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chip, obtained a partial favour this month: Ribbon and straw mingled formed a their dead whiteness, and cloth-like unbe- favourite trimming on straw hats. The coming appearance, are certainly against Leghorns had full wreaths of flowers, them, and, beautiful as they are, we despair grouped together round the crown; and of seeing them in general request. The bouquels of tulips made of feathers, were light white chips for the carriage were ele- favourite ornaments on hats. The Spargantly ornamented round the crown with terie hats were trimmed with damask gauze blue corn-flowers and field daisies. Trans- ribbon, fluted and puckered round the parent bonnets of pink crape were worn, crown. Transparent hats of coloured crape both for the carriage and the promenade :) were adorned with ears of maize, and routhe addition of a veil rendered them more leaux of satin of a different colour to the suitable for the latter, and was generally | hat. Bonnets of sarcenet, the bird-of-paadopted. The trimming consisted of bows radise-yellow, with large black checquers, of crape bound round with satin rouleaux. were much admired; and these bonnets, as Leghorn and fine Dunstable bonnets were well as those of white gros de Naples, with still in favour : they were ornamented with coloured stripes, were made very short at ribbons and summer flowers.

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the ears. tered gros de Naples hats and bonnets were Organdy dresses were ornamented with every where seen, and in every style of dress. an embossment of a novel kind, appearing

Small caps of blond were high in favour like raised embroidery. It consisted of for home costume; but turbans were pre- small silk, flat cordons, if the term be alferred for half-dress: they were very large. | lowable, or, better to express it, narrow Some of them of elastic materials of the silk lacing, of various colours, sewn on in most brilliant colours, and wound, in the different patterns, and producing a very Asiatic fashion, round and round the head, || charming effect. Some Organdy dresses with two rich tassels depending over the were also seen embroidered in coloured left shoulder. Another sort of turban was worsted, rows of which were worked beof coloured crape and made in the berêt tween the flounces round the border ; style. The dress hats, worn by matronly | and the edges of the flounces were also ladies, were very wide and too large for finished by coloured embroidery. The evening head-dresses. Many were of white sleeves of these dresses were en gigot, crape, ornamented with a double plume and were trimmed downwards in scalloped of feathers; part rising above the crown, stripes, in lace of an elegant pattern; the the others placed lower, and falling in sleeves were fastened at the wrists with every direction over the brim. Ball head- | broad gold bracelets, clasped by a brooch dresses for young ladies consisted of a few of white cornelian. A new evening dress sweet peas, or other summer flowers, scat- appeared this month of white gros de Na. tered slightly over the curls and braids. ples, trimmed at the border with flounces, Small blond caps, with the crowns en squelcut in cocks-combs: these were made so lettes, ornamented with rosettes and small to stand out from the dress that no part flowers, were much worn at the theatres. but the top of the flounce seemed to ad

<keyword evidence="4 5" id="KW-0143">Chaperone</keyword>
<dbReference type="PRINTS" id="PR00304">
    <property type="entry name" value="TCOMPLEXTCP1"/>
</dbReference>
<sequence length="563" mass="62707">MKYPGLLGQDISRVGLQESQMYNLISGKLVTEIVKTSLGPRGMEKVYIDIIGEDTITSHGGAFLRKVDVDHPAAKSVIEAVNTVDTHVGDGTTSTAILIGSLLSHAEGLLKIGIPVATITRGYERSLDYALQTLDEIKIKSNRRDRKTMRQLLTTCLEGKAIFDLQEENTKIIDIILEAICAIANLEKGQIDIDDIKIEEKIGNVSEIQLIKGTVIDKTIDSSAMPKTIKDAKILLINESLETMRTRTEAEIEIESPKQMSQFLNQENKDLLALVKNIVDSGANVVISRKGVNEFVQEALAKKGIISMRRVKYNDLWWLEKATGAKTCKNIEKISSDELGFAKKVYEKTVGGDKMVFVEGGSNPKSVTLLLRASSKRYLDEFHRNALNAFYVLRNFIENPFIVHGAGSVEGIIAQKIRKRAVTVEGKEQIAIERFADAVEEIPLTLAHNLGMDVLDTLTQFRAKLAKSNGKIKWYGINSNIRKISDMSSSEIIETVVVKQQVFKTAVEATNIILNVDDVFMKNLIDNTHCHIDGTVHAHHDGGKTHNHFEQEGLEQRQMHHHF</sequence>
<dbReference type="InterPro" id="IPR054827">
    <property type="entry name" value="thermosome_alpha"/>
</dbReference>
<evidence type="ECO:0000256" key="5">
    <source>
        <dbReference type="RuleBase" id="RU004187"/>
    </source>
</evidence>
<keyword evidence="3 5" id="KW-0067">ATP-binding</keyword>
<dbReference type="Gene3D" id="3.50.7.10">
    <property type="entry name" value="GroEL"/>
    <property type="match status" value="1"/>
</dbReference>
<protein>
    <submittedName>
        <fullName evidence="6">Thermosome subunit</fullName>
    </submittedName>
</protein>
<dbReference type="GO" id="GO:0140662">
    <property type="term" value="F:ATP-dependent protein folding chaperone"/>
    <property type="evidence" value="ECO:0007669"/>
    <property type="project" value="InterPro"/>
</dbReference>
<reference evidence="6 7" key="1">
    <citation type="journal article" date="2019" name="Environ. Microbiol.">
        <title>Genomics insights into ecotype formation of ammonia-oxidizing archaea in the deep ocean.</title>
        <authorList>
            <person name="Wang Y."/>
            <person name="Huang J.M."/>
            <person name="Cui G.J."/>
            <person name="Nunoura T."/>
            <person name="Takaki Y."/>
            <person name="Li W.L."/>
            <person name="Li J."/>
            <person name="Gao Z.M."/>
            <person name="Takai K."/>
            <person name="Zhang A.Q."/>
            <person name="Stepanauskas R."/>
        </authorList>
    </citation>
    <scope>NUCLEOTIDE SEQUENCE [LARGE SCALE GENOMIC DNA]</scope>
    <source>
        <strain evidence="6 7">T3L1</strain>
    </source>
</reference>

In Paris, the new summer pelisses were here to the gown. The charitable fêtes made with a pelerine cape. Nothing, how- | given for the distressed Greeks was the ever, was so much in favour as a tasteful cause of some novelties in gowns being and expensive muslin, or Organdy canezou displayed. One was of rose-coloured saspencer, profusely ornamented with em- | tin, with bouffont trimmings of the same broidery or lace. A gown of summer co- colour, of satin and crape; these trimlours and materials, worn under these ap- | mings were held up by a bouquet of roses, pendages, constituted the dress of all the ears of wheat, and oats, of silver. Short most fashionable females. Deshabille pe-sleeves were worn with dresses of this lisses, of cambric or muslin, were worn in kind, very short and full. The sashes the morning walks, and were fastened down were of shaded ribbons with long ends, the skirt on one side, by bows of coloured and fastened with a buckle, but no bow. ribbon. It was not unusual to see these | The buckles, and most of the jewellery dresses made of gingham.